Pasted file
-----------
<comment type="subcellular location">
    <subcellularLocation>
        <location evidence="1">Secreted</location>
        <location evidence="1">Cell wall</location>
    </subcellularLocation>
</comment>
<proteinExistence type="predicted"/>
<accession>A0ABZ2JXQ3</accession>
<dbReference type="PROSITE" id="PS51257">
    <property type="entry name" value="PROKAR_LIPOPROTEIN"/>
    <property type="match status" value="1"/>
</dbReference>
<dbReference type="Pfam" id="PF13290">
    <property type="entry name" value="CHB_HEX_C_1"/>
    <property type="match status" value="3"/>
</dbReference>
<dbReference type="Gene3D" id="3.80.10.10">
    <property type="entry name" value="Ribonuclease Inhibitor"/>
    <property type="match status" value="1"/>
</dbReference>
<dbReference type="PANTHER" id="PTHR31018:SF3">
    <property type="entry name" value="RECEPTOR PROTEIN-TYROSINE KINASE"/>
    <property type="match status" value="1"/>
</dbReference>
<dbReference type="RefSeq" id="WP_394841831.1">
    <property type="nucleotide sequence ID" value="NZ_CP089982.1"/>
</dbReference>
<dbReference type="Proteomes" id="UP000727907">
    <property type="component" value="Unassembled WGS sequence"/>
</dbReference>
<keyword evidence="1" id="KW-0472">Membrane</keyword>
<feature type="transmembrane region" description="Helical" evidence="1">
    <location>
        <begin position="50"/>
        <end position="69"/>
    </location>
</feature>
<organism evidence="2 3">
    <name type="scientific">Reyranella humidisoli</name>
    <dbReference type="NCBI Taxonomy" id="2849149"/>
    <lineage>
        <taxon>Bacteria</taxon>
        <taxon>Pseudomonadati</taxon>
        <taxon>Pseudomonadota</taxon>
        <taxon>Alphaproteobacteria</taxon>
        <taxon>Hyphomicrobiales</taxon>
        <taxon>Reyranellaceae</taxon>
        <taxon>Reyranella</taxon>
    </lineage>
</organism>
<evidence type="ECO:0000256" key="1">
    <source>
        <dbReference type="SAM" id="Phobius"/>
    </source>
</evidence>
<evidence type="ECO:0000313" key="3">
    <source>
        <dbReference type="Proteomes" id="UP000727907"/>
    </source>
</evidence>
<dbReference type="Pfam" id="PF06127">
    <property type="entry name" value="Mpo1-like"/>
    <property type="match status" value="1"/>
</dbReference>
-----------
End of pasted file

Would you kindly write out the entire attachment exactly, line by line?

<comment type="subcellular location">
    <subcellularLocation>
        <location evidence="1">Secreted</location>
        <location evidence="1">Cell wall</location>
    </subcellularLocation>
</comment>
<proteinExistence type="predicted"/>
<accession>A0ABZ2JXQ3</accession>
<dbReference type="PROSITE" id="PS51257">
    <property type="entry name" value="PROKAR_LIPOPROTEIN"/>
    <property type="match status" value="1"/>
</dbReference>
<dbReference type="Pfam" id="PF13290">
    <property type="entry name" value="CHB_HEX_C_1"/>
    <property type="match status" value="3"/>
</dbReference>
<dbReference type="Gene3D" id="3.80.10.10">
    <property type="entry name" value="Ribonuclease Inhibitor"/>
    <property type="match status" value="1"/>
</dbReference>
<dbReference type="PANTHER" id="PTHR31018:SF3">
    <property type="entry name" value="RECEPTOR PROTEIN-TYROSINE KINASE"/>
    <property type="match status" value="1"/>
</dbReference>
<dbReference type="RefSeq" id="WP_394841831.1">
    <property type="nucleotide sequence ID" value="NZ_CP089982.1"/>
</dbReference>
<dbReference type="Proteomes" id="UP000727907">
    <property type="component" value="Unassembled WGS sequence"/>
</dbReference>
<keyword evidence="1" id="KW-0472">Membrane</keyword>
<feature type="transmembrane region" description="Helical" evidence="1">
    <location>
        <begin position="50"/>
        <end position="69"/>
    </location>
</feature>
<organism evidence="2 3">
    <name type="scientific">Reyranella humidisoli</name>
    <dbReference type="NCBI Taxonomy" id="2849149"/>
    <lineage>
        <taxon>Bacteria</taxon>
        <taxon>Pseudomonadati</taxon>
        <taxon>Pseudomonadota</taxon>
        <taxon>Alphaproteobacteria</taxon>
        <taxon>Hyphomicrobiales</taxon>
        <taxon>Reyranellaceae</taxon>
        <taxon>Reyranella</taxon>
    </lineage>
</organism>
<evidence type="ECO:0000256" key="1">
    <source>
        <dbReference type="SAM" id="Phobius"/>
    </source>
</evidence>
<evidence type="ECO:0000313" key="3">
    <source>
        <dbReference type="Proteomes" id="UP000727907"/>
    </source>
</evidence>
<dbReference type="Pfam" id="PF06127">
    <property type="entry name" value="Mpo1-like"/>
    <property type="match status" value="1"/>
</dbReference>